The GPR imaging method presented in Sect. 3 has several drawbacks. First of
all, the retrieved contrast function depends on the electrical properties of
the background

The thermal reconstruction method also exhibits several drawbacks. The
effusivity ratio has an important effect on the quality of the
reconstructions

In this work, we propose to reduce the area of the thermal investigation domain in order to mitigate the side effects and noise sensitivity if there is no inclusion close to the measurement points. This refinement of the investigation domain extent is performed when the GPR image indicates that there is no inclusion near the measurement points.

Accordingly, we first perform a reconstruction of the wall with the GPR. The GPR reconstruction allows defining a smaller investigation region where an inclusion is likely to be located. Thereafter, a thermal reconstruction is performed over this smaller domain.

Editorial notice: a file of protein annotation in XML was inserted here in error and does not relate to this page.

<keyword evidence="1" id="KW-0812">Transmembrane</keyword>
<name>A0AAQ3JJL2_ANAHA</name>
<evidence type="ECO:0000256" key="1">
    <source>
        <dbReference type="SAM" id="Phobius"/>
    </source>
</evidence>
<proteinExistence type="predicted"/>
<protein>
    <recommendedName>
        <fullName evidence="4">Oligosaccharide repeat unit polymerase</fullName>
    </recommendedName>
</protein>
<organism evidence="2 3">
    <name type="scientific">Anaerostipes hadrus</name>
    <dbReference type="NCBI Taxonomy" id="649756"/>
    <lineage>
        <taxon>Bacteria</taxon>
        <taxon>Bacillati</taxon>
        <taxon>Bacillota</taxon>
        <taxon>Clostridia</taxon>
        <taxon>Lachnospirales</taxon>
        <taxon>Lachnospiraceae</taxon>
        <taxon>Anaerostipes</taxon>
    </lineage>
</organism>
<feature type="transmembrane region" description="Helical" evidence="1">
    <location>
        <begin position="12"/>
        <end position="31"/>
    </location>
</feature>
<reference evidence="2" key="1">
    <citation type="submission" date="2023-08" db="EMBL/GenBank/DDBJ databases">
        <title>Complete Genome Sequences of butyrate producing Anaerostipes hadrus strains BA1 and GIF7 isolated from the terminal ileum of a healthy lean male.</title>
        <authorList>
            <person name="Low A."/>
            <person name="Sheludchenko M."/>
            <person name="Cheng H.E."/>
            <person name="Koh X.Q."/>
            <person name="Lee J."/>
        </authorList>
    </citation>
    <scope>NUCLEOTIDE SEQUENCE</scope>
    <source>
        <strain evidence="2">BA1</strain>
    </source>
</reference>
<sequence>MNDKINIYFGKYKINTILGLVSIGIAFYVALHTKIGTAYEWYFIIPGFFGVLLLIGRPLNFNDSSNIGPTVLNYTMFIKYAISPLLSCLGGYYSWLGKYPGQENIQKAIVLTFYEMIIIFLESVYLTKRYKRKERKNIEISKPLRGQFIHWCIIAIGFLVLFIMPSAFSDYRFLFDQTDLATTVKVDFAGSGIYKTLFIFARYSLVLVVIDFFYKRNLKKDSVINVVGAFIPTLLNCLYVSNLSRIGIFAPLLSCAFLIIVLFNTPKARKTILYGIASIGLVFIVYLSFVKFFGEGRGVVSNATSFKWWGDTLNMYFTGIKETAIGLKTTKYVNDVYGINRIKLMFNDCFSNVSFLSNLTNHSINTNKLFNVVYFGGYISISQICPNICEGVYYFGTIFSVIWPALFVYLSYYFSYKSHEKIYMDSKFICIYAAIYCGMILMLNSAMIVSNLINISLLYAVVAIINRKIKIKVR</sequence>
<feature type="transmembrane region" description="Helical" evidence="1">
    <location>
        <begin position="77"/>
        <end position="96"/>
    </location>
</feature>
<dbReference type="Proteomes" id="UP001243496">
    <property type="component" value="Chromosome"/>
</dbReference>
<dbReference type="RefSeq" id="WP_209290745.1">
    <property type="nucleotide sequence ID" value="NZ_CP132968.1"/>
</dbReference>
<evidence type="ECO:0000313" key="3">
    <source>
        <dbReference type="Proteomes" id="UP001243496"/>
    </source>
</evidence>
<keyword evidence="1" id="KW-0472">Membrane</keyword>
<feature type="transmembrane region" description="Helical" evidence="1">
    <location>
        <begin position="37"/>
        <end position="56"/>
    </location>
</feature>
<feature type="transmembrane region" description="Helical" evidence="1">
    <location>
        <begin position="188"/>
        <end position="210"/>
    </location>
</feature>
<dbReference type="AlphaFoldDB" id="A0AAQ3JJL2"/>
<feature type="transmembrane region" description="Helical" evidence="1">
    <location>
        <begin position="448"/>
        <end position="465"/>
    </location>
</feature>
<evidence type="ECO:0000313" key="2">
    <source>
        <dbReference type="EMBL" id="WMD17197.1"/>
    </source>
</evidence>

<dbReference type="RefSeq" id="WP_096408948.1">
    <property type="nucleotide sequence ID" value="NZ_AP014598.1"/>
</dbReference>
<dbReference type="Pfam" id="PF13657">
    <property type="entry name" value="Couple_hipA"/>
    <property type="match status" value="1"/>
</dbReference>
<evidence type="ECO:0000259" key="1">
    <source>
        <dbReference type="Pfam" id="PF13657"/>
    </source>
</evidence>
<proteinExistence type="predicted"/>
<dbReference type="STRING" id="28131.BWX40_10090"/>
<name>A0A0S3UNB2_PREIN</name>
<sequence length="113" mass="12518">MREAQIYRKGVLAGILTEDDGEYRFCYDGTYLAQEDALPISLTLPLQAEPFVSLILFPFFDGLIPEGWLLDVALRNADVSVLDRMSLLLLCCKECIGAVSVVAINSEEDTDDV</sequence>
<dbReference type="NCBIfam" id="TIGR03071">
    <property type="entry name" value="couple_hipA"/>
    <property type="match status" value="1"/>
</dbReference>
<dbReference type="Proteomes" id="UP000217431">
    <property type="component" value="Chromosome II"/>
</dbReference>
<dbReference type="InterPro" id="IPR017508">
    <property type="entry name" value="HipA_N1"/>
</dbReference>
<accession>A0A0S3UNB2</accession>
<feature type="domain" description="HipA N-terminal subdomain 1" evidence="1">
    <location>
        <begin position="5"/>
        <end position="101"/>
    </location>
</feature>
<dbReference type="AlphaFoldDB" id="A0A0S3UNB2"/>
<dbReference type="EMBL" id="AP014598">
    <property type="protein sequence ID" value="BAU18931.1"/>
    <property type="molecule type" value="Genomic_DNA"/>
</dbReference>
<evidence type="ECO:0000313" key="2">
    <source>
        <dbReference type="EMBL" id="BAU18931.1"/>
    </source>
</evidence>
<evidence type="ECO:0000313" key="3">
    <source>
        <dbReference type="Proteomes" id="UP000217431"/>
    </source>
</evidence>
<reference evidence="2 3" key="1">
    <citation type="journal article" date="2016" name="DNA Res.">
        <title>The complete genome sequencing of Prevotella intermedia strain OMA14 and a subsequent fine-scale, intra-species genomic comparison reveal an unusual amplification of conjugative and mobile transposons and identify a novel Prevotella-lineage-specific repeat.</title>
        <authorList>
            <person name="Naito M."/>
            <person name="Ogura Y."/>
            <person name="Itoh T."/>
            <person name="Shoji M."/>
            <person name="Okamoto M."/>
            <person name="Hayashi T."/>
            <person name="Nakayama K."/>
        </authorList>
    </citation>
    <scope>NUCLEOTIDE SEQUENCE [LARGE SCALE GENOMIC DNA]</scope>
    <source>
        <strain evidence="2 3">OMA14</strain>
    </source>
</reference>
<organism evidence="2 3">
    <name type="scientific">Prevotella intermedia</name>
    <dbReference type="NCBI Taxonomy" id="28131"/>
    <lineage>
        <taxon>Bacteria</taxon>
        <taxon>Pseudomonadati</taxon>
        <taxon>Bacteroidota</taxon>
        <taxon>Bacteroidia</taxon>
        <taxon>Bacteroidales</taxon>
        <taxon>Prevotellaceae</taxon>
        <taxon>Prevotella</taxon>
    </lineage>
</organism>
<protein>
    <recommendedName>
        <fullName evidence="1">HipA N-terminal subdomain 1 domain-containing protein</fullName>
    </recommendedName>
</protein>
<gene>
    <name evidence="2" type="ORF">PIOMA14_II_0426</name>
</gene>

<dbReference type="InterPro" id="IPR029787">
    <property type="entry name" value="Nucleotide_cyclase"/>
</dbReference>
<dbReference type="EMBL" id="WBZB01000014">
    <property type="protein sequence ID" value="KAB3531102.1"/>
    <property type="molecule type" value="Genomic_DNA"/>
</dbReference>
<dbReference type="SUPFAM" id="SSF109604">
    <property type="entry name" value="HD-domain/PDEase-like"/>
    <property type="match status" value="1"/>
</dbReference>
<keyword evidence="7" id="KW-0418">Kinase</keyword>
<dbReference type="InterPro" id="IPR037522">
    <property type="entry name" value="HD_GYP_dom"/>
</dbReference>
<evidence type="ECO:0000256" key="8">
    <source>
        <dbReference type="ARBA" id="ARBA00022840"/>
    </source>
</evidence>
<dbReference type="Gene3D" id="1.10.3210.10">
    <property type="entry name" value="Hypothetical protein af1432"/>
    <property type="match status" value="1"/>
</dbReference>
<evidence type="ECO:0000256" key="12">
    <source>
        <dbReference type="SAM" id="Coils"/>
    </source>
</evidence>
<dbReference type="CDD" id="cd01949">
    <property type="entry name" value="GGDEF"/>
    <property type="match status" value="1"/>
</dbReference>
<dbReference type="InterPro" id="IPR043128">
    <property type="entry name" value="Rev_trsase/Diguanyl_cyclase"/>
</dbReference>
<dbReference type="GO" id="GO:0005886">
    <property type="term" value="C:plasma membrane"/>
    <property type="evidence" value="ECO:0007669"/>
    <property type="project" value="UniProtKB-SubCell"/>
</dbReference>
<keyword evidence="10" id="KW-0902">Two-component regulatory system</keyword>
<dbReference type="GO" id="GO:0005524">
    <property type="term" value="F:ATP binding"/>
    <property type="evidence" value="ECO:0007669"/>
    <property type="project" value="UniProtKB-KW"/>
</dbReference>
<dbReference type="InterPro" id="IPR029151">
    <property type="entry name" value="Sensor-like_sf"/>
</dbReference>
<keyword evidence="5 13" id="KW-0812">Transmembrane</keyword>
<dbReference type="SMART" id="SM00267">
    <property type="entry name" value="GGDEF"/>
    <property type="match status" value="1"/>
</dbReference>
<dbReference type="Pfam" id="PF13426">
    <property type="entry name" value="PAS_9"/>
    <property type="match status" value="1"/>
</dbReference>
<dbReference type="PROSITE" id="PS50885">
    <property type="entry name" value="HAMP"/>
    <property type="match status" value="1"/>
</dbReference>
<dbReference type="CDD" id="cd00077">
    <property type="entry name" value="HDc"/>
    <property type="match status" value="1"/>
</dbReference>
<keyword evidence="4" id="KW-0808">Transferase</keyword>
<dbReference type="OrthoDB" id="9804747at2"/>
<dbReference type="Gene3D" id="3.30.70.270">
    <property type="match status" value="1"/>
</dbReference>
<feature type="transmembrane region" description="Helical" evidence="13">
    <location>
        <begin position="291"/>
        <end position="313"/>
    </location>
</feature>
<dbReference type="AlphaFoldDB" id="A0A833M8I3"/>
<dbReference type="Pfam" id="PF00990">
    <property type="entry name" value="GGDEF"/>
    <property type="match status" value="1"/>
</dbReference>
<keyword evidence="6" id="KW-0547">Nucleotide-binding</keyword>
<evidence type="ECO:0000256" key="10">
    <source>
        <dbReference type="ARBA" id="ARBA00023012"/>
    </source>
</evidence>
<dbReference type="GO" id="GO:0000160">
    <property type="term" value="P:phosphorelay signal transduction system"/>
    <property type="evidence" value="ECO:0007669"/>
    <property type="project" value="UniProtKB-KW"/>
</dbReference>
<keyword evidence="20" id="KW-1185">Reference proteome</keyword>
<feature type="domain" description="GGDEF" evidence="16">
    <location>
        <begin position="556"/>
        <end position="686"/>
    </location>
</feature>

To get a first location of the inclusions with the GPR, the spatial map
defined by the normalized amplitude of the contrast function

The normalized contrast function is null where the dielectric permittivity is
equal to that of the background and different from 0 over target regions.
As introduced and discussed in

Based on the information retrieved from GPR images, we define three useful
subdomains for the thermal reconstruction (see Fig.

The first subdomain

The second subdomain

Thermal subdomains.

To reduce the discontinuity between the two below subdomains, we consider a
third subdomain

Let us define

The subdomain

The subdomain

Joint thermal and electromagnetic imaging approach.

Geometry of the simulated scenario.

The lower part of the inclusion might be badly located

The subdomain

The location of these subdomains is shown in Fig.

In the case